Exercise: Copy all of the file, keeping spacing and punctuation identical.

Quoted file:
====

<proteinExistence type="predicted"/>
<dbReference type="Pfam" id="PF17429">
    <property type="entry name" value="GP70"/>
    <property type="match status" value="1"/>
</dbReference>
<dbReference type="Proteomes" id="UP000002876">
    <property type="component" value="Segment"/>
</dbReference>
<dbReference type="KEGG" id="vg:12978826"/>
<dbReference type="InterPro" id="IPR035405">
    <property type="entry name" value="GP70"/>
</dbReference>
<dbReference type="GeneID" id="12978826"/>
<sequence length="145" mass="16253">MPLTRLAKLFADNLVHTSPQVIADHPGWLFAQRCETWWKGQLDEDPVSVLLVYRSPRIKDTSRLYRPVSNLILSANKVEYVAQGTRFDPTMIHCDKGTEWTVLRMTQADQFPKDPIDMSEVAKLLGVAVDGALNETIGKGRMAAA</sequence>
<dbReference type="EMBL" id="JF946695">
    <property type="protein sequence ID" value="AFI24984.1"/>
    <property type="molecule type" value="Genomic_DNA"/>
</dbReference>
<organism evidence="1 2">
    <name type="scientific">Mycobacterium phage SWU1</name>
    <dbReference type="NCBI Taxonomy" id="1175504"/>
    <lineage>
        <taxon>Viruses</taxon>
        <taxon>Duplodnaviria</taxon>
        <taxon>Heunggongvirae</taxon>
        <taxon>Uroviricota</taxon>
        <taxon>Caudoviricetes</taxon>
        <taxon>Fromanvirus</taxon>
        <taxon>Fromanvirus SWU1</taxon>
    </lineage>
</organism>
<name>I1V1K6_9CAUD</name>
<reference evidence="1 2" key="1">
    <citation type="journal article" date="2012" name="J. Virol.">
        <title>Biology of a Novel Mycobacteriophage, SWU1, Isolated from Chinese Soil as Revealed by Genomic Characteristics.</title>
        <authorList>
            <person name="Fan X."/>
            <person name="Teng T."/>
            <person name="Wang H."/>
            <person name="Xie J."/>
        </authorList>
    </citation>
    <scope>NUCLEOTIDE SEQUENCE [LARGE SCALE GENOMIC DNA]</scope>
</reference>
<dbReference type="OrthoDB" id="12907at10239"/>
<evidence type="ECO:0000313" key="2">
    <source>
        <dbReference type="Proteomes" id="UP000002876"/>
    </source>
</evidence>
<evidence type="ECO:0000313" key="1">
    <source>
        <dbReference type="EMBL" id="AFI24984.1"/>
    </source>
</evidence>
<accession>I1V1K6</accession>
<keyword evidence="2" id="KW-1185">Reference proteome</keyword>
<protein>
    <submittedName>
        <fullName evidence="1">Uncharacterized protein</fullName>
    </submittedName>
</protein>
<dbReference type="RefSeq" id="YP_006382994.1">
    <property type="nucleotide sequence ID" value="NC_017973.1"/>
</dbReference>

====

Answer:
<proteinExistence type="predicted"/>
<dbReference type="Pfam" id="PF17429">
    <property type="entry name" value="GP70"/>
    <property type="match status" value="1"/>
</dbReference>
<dbReference type="Proteomes" id="UP000002876">
    <property type="component" value="Segment"/>
</dbReference>
<dbReference type="KEGG" id="vg:12978826"/>
<dbReference type="InterPro" id="IPR035405">
    <property type="entry name" value="GP70"/>
</dbReference>
<dbReference type="GeneID" id="12978826"/>
<sequence length="145" mass="16253">MPLTRLAKLFADNLVHTSPQVIADHPGWLFAQRCETWWKGQLDEDPVSVLLVYRSPRIKDTSRLYRPVSNLILSANKVEYVAQGTRFDPTMIHCDKGTEWTVLRMTQADQFPKDPIDMSEVAKLLGVAVDGALNETIGKGRMAAA</sequence>
<dbReference type="EMBL" id="JF946695">
    <property type="protein sequence ID" value="AFI24984.1"/>
    <property type="molecule type" value="Genomic_DNA"/>
</dbReference>
<organism evidence="1 2">
    <name type="scientific">Mycobacterium phage SWU1</name>
    <dbReference type="NCBI Taxonomy" id="1175504"/>
    <lineage>
        <taxon>Viruses</taxon>
        <taxon>Duplodnaviria</taxon>
        <taxon>Heunggongvirae</taxon>
        <taxon>Uroviricota</taxon>
        <taxon>Caudoviricetes</taxon>
        <taxon>Fromanvirus</taxon>
        <taxon>Fromanvirus SWU1</taxon>
    </lineage>
</organism>
<name>I1V1K6_9CAUD</name>
<reference evidence="1 2" key="1">
    <citation type="journal article" date="2012" name="J. Virol.">
        <title>Biology of a Novel Mycobacteriophage, SWU1, Isolated from Chinese Soil as Revealed by Genomic Characteristics.</title>
        <authorList>
            <person name="Fan X."/>
            <person name="Teng T."/>
            <person name="Wang H."/>
            <person name="Xie J."/>
        </authorList>
    </citation>
    <scope>NUCLEOTIDE SEQUENCE [LARGE SCALE GENOMIC DNA]</scope>
</reference>
<dbReference type="OrthoDB" id="12907at10239"/>
<evidence type="ECO:0000313" key="2">
    <source>
        <dbReference type="Proteomes" id="UP000002876"/>
    </source>
</evidence>
<evidence type="ECO:0000313" key="1">
    <source>
        <dbReference type="EMBL" id="AFI24984.1"/>
    </source>
</evidence>
<accession>I1V1K6</accession>
<keyword evidence="2" id="KW-1185">Reference proteome</keyword>
<protein>
    <submittedName>
        <fullName evidence="1">Uncharacterized protein</fullName>
    </submittedName>
</protein>
<dbReference type="RefSeq" id="YP_006382994.1">
    <property type="nucleotide sequence ID" value="NC_017973.1"/>
</dbReference>